(Andy Synn reviews the second album by UK band The Infernal Sea.)
To say I’ve been champing at the bit to get hold of a copy of this album would be a severe understatement. To my mind The Infernal Sea are, without a doubt, one of the finest, filthiest, most utterly ferocious bands currently prowling this green and pleasant land of mine, having spent the last six years spreading their virulent strain of grim ‘n’ gritty Black Metal like a veritable Biblical plague.
However, as good as their previous releases (one full-length album, one EP, and two splits) were, it still always felt to me like the band’s full potential had yet to be realised, and multiple exposures to the band’s contagious brand of blackened intensity in the live arena only served to solidify this feeling.
Praise Satan then that the band’s second album, The Great Mortality, is exactly the sort of near-perfect realisation of their sound and vision that we’ve all been waiting for, fulfilling all the band’s nascent promise… and then some!
Spiritually and stylistically the quartet still recall (to my ears at least) Rebel Extravaganza-era Satyricon most closely, what with their focus on charred, abrasive riffs and tooth-cracking, boot-stomping blackened grooves, but The Great Mortality sees them putting their own acid-etched stamp on things even more deeply than ever before, whilst also throwing in a few surprising twists and turns along the way.
“Den Sorte Død” serves well enough as an introduction to the band’s sound for the unwary few who might not know what they’re getting themselves into, with the tracks groaning, industrial-strength guitar tone and ear for menacing melody paving the way for the bone-rattling assault of “Way of the Wolf”, with its scalding riff work and seething melodic undercurrent, backed up by the torrential percussive punishment unleashed by drummer James Burke.
Indeed, although it’s rare for drummers in Black Metal bands to receive the same attention and approbation as their band-mates (with some obvious exceptions of course), Burke deserves to be showered with praise (and whatever else he might be into) for his efforts on The Great Mortality, deploying wave after wave of strafing, explosive blastbeats with extreme prejudice whilst also indulging and demonstrating his impressive grasp of hook-handed, percussive grooves and agile, skittering fills in a truly powerhouse performance. At times you can practically hear the kit shaking and shuddering as Burke attempts to pound it into splinters.
The rest of the band – guitarist Jonathan Egmore, bassist Chris Revett, and vocalist Dean Lettice – aren’t exactly slouches when it comes to their chosen musical fields either, but what really helps the band stand out on this album is the sheer strength of their songwriting.
Perhaps nowhere is this more apparent than on the savage, yet insidious, “The Bearer”, which starts life as a shamelessly nihilistic thrill-ride of pulsating, feverish riffs and caustic, shrieking vocals (backed, in subtle fashion, by some nicely understated clean vocals that add a tinge of melodic desperation to the whole affair), but which eventually transitions into a drawn-out, moodily atmospheric mid-section, complete with some unexpected but unflinchingly bleak violin work, which makes full use of the song’s eight-and-a-half-minute run time.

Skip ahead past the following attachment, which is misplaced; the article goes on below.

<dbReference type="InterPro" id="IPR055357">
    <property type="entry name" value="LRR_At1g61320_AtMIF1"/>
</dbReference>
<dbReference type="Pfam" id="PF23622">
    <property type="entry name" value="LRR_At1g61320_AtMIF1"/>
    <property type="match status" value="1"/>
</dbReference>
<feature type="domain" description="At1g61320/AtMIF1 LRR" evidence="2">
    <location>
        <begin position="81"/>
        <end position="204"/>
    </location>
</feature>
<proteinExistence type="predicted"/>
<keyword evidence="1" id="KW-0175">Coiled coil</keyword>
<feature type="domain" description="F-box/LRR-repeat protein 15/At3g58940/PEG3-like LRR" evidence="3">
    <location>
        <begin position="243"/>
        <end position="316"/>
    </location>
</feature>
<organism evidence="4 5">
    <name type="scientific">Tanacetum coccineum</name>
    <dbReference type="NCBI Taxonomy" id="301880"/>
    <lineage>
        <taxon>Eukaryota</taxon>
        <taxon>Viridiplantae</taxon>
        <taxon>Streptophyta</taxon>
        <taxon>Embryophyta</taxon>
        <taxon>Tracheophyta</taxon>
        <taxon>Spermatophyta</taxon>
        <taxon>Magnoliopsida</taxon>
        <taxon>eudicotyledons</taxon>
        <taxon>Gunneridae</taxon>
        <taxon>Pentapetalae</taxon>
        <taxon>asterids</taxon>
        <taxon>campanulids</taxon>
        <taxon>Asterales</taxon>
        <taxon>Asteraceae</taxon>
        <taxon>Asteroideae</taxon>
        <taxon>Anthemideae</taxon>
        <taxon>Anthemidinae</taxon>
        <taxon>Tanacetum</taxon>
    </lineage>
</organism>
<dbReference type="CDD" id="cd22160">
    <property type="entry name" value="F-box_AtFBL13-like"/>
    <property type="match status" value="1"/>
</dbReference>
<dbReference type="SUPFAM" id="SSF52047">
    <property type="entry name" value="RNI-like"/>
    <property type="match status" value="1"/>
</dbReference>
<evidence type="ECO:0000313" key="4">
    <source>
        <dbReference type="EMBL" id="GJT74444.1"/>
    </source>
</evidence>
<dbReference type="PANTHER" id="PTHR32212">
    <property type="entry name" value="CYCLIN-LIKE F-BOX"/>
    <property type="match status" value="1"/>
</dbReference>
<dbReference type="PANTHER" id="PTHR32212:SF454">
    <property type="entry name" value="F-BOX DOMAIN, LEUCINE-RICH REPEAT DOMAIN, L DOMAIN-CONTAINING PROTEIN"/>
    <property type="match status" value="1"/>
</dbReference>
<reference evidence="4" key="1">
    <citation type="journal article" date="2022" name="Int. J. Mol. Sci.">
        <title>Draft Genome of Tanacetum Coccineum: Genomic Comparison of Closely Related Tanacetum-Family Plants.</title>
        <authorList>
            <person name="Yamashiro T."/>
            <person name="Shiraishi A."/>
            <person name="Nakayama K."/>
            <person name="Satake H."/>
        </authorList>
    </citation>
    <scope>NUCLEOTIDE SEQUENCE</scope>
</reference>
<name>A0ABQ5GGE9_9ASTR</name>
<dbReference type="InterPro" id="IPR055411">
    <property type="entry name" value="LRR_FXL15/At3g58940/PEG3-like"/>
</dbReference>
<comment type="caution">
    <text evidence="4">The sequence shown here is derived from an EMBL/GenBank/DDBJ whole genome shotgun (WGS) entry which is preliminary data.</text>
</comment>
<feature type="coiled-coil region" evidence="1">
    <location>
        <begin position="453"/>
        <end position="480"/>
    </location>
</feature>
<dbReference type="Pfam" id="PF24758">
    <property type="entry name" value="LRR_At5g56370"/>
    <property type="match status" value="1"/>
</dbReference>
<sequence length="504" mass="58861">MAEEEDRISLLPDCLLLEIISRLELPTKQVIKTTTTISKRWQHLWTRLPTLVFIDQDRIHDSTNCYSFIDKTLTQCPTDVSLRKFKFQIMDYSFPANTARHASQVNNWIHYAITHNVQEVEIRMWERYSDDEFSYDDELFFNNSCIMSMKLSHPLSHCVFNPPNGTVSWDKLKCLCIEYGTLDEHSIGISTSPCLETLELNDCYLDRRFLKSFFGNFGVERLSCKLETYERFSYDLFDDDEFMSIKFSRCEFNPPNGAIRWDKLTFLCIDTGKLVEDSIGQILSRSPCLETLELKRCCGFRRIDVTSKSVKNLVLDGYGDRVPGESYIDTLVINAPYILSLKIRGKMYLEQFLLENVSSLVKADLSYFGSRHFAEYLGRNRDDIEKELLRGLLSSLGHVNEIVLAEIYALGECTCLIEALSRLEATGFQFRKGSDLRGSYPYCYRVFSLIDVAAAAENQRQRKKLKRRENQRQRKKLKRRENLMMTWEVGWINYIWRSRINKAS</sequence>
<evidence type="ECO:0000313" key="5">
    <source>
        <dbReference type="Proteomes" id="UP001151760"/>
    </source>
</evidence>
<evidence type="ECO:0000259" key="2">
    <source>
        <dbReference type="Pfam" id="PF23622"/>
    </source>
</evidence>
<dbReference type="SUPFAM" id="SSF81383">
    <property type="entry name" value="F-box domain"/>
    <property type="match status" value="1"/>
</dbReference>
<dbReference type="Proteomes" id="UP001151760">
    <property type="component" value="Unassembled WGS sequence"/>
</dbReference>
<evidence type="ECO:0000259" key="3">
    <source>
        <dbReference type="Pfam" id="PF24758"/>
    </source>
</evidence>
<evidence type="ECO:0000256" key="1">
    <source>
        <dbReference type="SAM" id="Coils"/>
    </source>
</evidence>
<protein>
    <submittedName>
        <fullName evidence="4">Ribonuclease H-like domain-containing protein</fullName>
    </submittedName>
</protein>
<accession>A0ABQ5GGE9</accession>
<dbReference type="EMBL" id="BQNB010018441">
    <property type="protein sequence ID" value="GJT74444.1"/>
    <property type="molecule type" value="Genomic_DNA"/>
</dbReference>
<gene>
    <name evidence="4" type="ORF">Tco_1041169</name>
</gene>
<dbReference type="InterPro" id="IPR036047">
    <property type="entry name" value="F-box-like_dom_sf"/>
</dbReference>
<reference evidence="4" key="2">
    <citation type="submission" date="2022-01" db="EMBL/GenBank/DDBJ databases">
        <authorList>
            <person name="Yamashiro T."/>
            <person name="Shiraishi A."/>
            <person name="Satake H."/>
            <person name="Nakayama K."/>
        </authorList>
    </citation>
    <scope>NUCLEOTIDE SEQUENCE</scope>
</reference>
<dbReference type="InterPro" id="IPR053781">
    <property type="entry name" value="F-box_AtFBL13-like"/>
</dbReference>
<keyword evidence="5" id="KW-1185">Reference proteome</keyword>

Of course on the other end of the scale you have songs like the blast-and-burn “Purification by Fire”, which hits the ground running and refuses to relax or relent for the next five minutes, and the sickeningly infectious “Pestmeester”, whose unorthodox combination of sizzling, electrified riffery and eerie, clean/harsh vocal blending simultaneously reminds me of In The Absence of Light-era Abigail Williams and mysterious Norwegian Black/Thrash enigmas The Konsortium.
And whilst the devastating, death-tinged savagery of “Entombed in Darkness” certainly has shades of Necrophobic to it, you shouldn’t view these comparisons as a negative thing. There’s nothing derivative about The Infernal Sea. It’s more of an acknowledgement that the UK quartet have severely stepped up their game on The Great Mortality, to the extent where these comparisons are just as much a reflection on the outright quality and stature of their music, as they are to do with any superficial sonic similarities.
Surprisingly enough, I’ve gone this far in the review without making much more than a passing reference now and then to the thoroughly evil and utterly uncompromising vocals of Dean Lettice, whose performance on The Great Mortality is absolutely a thing of pitch-black beauty.
His vein-popping, banshee howls and throat-shredding, bloodthirsty growls (all delivered with a keen eye for a cruelly-sharpened hook) turn tracks like the grooving, grime-ridden “Plague Herald”, and menacing finale “Brethren of the Cross” into viral anthems of angst-ridden hatred and bile, and whilst his performance may not quite possess the same level of distinctive drama and authoritative menace as someone like Satyr’s magisterial proclamations, they more than make up for this in sheer, seething venom and rage.
I can confidently say that The Great Mortality more than lives up to the promises and expectations laid upon the band’s pestilential shoulders over the last few years, and thoroughly justifies both the long (and seemingly endless) wait, as well as the band’s hard-won and well-earned status as one of the leading lights of the UK’s often-divisive, often-provocative, Black Metal scene.
Consider the bar substantially raised.